14 December 2010
German authorities mounted raids against two Islamist groups suspected of seeking to overthrow the government and establish a religious state, the Interior Ministry said.
The searches targeted homes and religious schools linked to Salafist jihadist group Invitation to Paradise (EZP) in the northwestern cities of Braunschweig and Mönchengladbach, and the Islamic Cultural Center Bremen (IKZB).
“The EZP and the IKZB are accused of opposing the constitutional order with the aim of replacing it in Germany with an Islamic religious state,” the ministry said in a statement.
The raids were part of a long-running investigation against the groups and had no link to warnings of potential impending terrorist attacks issued last month by Interior Minister Thomas de Maizière, it added.
The groups reject parliamentary democracy and believe that Islamic law should replace the constitution, the ministry said.
Two Pakistani students arrested over an alleged terror plot have returned to Pakistan after deciding to leave the UK voluntarily, the Home Office has said. Abdul Khan, 26, and Shoaib Khan, 27, were among 12 people held by police after raids in north-west England in April, but the pair were never charged.
It is understood the men decided to leave after being denied bail while appealing against deportation. Abdul Khan said his detention had been “like a hell” and his treatment showed the British authorities “do not know what justice means”. The men’s solicitor, Amjad Malik, said his clients should have been freed instead of being held for months. Mr Malik claimed both men had been frequently strip-searched, subjected to “searches by dogs” and served tainted food. The British High Commission in Pakistan has rejected the allegations as “unfounded”.
Twenty-six foreigners suspected of links to international terrorism and aiding illegal immigration, are being investigated by Italian police, after raids carried out in several Italian cities.
The raids were carried out in the northern cities of Vicenza, Venice, Padova, Brescia, Como, Cuneo, Trento, and Florence. Anti-terrorism and criminal investigators began probing fundamentalists attending the Via Dei Mille mosque in the northern Veneto region – led by an imam who is being investigated for terror links. Most of the 26 foreigners are stated to be of Algerian descent, and had already been involved in falsifying documents relating to jihadi groups, according to investigators.
Anti-terrorism police in Italy carried out at least 135 raids across Italy and are pursuing investigations of 11 foreigners suspected of having connections to an alleged Morocco-based Islamist group, Al-Adl Wal Ihsan. Investigators have called the Al-Adl Wal Ihsan – or “Justice and Charity” organization, a cover for a group seeking the restoration of an Islamic caliphate in Morocco and the abolition of the monarchy.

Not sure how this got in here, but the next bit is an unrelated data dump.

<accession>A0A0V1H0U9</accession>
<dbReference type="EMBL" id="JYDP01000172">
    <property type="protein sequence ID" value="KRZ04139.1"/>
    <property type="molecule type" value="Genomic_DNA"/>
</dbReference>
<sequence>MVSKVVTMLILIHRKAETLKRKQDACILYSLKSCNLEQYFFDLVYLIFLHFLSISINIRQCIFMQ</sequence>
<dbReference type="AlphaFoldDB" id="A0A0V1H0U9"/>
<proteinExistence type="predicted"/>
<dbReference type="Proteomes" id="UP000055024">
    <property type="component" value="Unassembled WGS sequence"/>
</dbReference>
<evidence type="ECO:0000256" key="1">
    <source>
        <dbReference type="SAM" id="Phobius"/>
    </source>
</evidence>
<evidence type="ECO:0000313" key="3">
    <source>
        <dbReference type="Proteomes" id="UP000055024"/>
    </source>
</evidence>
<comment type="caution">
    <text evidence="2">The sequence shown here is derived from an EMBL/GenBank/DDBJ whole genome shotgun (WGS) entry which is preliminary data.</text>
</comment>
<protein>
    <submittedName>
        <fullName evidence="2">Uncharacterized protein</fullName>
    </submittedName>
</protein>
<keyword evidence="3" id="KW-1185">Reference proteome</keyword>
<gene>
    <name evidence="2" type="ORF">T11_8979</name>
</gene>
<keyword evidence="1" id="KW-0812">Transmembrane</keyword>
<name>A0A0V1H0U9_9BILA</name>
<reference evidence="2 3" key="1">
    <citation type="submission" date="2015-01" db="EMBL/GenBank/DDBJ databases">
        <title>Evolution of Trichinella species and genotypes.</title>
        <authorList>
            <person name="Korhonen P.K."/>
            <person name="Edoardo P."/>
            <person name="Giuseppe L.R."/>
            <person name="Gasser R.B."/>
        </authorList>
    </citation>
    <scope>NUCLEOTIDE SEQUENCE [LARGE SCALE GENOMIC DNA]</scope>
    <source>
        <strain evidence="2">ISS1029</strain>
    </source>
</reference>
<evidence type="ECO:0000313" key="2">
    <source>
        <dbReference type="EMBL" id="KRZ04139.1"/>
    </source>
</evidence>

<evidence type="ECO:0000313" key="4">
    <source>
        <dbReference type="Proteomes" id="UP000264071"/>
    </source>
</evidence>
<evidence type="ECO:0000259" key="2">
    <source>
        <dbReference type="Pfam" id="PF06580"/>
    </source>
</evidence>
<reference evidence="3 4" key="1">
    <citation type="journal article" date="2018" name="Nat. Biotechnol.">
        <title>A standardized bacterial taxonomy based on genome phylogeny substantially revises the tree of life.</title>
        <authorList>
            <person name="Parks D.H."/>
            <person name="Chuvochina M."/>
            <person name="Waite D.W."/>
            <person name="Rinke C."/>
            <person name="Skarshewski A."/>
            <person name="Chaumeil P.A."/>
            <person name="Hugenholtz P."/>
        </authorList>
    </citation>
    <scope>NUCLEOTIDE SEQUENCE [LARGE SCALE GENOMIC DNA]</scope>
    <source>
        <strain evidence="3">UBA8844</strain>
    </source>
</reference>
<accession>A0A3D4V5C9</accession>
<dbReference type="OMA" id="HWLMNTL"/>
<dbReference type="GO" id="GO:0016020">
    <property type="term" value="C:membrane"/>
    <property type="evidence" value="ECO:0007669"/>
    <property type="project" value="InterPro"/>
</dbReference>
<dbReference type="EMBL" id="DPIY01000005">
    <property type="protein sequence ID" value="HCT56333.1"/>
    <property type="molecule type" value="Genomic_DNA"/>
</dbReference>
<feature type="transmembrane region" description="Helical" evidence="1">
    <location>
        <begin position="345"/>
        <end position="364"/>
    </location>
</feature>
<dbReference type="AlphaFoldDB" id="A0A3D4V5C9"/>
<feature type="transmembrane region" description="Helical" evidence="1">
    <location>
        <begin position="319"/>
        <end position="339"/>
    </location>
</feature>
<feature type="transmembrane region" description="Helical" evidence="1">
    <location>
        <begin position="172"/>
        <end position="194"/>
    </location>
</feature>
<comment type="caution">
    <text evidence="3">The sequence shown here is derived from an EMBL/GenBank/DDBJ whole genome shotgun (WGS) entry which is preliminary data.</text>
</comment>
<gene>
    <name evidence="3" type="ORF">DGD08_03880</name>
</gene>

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A link between terrorism plots and hardcore child pornography is becoming clear after a string of police raids in Britain and across the Continent, an investigation by The Times has discovered. Images of child abuse have been found during Scotland Yard antiterrorism swoops and in big inquiries in Italy and Spain. Secret coded messages are being embedded into child pornographic images, and paedophile websites are being exploited as a secure way of passing information between terrorists.
British security services are also aware of the trend and believe that it requires further investigation to improve understanding of terrorists’ methods and mindsets. Concerns within the Metropolitan Police led to a plan to run a pilot research project exploring the nature of the link. One source familiar with the proposal said that this could eventually lead to the training of child welfare experts to identify signs of terrorist involvement as they monitor pornographic sites. Concerns have already been expressed at Cabinet minister level about the risk of vulnerable Muslim youths being exploited by older men. Officers have noted that child sex abuse images have been found during investigations into some of the most advanced suspected plots. However, it is understood that the proposed research project was never implemented because the AntiTerrorism Branch was overwhelmed by the sheer number of cases it was having to deal with. Richard Kerbaj and Dominic Kennedy report.